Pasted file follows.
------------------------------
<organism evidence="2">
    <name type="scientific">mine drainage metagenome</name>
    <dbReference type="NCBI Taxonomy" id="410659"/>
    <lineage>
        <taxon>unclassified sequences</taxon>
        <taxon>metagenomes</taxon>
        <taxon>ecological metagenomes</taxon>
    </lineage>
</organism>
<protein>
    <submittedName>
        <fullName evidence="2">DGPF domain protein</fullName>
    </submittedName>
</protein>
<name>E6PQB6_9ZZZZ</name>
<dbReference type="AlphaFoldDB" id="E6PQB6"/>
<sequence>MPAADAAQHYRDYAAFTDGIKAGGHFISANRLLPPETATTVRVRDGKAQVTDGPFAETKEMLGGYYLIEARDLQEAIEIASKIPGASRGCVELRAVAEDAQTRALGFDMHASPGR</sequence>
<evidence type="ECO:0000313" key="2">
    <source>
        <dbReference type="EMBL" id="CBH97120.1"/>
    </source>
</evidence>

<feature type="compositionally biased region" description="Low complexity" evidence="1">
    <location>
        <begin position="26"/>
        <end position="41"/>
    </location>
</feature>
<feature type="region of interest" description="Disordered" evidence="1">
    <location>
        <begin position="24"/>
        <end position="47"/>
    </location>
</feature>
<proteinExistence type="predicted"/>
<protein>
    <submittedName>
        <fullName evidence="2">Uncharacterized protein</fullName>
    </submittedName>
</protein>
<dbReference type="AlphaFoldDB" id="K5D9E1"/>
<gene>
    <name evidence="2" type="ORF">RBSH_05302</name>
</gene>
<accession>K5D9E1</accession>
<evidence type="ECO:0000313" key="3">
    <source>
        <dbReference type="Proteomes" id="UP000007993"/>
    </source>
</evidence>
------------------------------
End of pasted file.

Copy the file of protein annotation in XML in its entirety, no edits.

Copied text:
<organism evidence="2">
    <name type="scientific">mine drainage metagenome</name>
    <dbReference type="NCBI Taxonomy" id="410659"/>
    <lineage>
        <taxon>unclassified sequences</taxon>
        <taxon>metagenomes</taxon>
        <taxon>ecological metagenomes</taxon>
    </lineage>
</organism>
<protein>
    <submittedName>
        <fullName evidence="2">DGPF domain protein</fullName>
    </submittedName>
</protein>
<name>E6PQB6_9ZZZZ</name>
<dbReference type="AlphaFoldDB" id="E6PQB6"/>
<sequence>MPAADAAQHYRDYAAFTDGIKAGGHFISANRLLPPETATTVRVRDGKAQVTDGPFAETKEMLGGYYLIEARDLQEAIEIASKIPGASRGCVELRAVAEDAQTRALGFDMHASPGR</sequence>
<evidence type="ECO:0000313" key="2">
    <source>
        <dbReference type="EMBL" id="CBH97120.1"/>
    </source>
</evidence>

<feature type="compositionally biased region" description="Low complexity" evidence="1">
    <location>
        <begin position="26"/>
        <end position="41"/>
    </location>
</feature>
<feature type="region of interest" description="Disordered" evidence="1">
    <location>
        <begin position="24"/>
        <end position="47"/>
    </location>
</feature>
<proteinExistence type="predicted"/>
<protein>
    <submittedName>
        <fullName evidence="2">Uncharacterized protein</fullName>
    </submittedName>
</protein>
<dbReference type="AlphaFoldDB" id="K5D9E1"/>
<gene>
    <name evidence="2" type="ORF">RBSH_05302</name>
</gene>
<accession>K5D9E1</accession>
<evidence type="ECO:0000313" key="3">
    <source>
        <dbReference type="Proteomes" id="UP000007993"/>
    </source>
</evidence>